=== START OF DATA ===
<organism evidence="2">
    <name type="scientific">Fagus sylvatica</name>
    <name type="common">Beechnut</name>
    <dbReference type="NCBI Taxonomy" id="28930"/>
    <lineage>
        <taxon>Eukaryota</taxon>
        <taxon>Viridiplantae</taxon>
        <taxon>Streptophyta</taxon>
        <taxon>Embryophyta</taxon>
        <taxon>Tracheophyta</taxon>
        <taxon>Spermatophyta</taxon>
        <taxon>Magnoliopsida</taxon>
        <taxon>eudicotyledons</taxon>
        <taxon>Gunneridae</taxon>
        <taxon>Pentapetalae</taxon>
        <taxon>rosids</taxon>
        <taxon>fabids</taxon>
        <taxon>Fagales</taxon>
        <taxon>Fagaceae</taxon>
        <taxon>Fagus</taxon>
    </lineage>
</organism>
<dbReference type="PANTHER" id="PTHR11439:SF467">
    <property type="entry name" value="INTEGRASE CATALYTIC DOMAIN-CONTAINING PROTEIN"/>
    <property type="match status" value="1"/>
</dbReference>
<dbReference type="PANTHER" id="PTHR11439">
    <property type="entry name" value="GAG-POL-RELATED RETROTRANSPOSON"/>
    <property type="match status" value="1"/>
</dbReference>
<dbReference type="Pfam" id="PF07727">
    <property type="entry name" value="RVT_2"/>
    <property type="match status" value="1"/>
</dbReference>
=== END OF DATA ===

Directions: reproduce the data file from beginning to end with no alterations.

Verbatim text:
<organism evidence="2">
    <name type="scientific">Fagus sylvatica</name>
    <name type="common">Beechnut</name>
    <dbReference type="NCBI Taxonomy" id="28930"/>
    <lineage>
        <taxon>Eukaryota</taxon>
        <taxon>Viridiplantae</taxon>
        <taxon>Streptophyta</taxon>
        <taxon>Embryophyta</taxon>
        <taxon>Tracheophyta</taxon>
        <taxon>Spermatophyta</taxon>
        <taxon>Magnoliopsida</taxon>
        <taxon>eudicotyledons</taxon>
        <taxon>Gunneridae</taxon>
        <taxon>Pentapetalae</taxon>
        <taxon>rosids</taxon>
        <taxon>fabids</taxon>
        <taxon>Fagales</taxon>
        <taxon>Fagaceae</taxon>
        <taxon>Fagus</taxon>
    </lineage>
</organism>
<dbReference type="PANTHER" id="PTHR11439:SF467">
    <property type="entry name" value="INTEGRASE CATALYTIC DOMAIN-CONTAINING PROTEIN"/>
    <property type="match status" value="1"/>
</dbReference>
<dbReference type="PANTHER" id="PTHR11439">
    <property type="entry name" value="GAG-POL-RELATED RETROTRANSPOSON"/>
    <property type="match status" value="1"/>
</dbReference>
<dbReference type="Pfam" id="PF07727">
    <property type="entry name" value="RVT_2"/>
    <property type="match status" value="1"/>
</dbReference>